Globally, street-living children are the most fluid population of vulnerable children. They are conspicuous yet subsist on the fringes of the marginalized. This book attempts to sketch a holistic picture of the street child phenomenon across the globe.
The book incorporates empirical data from a cross-cultural study of this phenomenon in three mega cities—Mumbai, Nairobi, and Los Angeles—and some of the best practices developed by faith-based and secular organizations to help street-living children. These data include global estimates, analysis of the causative factors, occupations of these children, as also the resulting problems. The book also gives new insights into the impact of state policies to support secular and faith-based organizations, and the way social service is practiced by such organizations in India, Kenya, and USA.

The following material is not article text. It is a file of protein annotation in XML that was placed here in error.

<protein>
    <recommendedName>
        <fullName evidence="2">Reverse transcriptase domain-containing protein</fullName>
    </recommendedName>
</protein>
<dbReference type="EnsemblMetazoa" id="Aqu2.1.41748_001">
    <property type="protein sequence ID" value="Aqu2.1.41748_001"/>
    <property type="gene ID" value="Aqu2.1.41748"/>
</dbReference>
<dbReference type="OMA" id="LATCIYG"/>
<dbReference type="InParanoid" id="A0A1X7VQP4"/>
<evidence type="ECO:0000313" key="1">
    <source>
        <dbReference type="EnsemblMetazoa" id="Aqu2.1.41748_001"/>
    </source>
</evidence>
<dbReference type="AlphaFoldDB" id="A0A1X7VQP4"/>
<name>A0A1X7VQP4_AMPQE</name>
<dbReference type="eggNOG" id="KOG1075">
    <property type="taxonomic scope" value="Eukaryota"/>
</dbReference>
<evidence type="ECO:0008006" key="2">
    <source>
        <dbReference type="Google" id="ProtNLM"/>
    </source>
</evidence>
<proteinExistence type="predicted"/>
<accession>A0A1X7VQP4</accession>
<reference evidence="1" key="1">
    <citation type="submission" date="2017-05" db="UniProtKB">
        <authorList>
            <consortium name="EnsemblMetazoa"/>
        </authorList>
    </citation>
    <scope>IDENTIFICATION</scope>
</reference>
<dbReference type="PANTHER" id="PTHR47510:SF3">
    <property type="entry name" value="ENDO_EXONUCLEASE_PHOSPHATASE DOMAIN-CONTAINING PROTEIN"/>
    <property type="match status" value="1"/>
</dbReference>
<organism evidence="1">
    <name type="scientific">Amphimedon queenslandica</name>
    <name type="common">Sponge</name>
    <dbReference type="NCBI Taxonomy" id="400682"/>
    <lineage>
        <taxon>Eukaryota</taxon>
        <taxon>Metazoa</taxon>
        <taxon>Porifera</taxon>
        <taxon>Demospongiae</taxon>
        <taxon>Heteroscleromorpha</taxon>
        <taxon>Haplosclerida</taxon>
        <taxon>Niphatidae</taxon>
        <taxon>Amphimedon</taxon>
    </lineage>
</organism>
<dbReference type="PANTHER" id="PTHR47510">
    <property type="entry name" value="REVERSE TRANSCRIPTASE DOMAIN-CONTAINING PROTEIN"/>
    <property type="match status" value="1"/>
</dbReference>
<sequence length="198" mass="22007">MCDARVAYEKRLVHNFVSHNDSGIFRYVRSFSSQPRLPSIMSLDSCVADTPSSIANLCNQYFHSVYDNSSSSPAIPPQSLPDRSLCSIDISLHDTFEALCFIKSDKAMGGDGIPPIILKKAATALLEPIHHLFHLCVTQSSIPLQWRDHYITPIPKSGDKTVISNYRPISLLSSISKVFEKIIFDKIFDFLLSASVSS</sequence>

The authors take the readers through the social construction of the street child phenomenon over the years by weaving socio-political, cultural, and historical perspectives in understanding the circumstances surrounding them.
Chapter 8: Evidence Based Interventions at the Global Level
Evidence Based Interventions at the Global Level
Over the last few decades, there has been a considerable interest in the world on generating a wide range of academic discussions and evidence based materials to explore the life situations of street living children and youth. These efforts have been useful in moving towards conceptualization of the issue in the context of the global realm and identifying the gaps in our knowledge. Policymakers, faith based organizations (FBOs) and NGOs across the world are engaged in implementation of a variety of need based and innovative or promising practices for interventions. Because of the new initiative of American President George W. Bush since 2001, the US government has not only funded many FBOs ...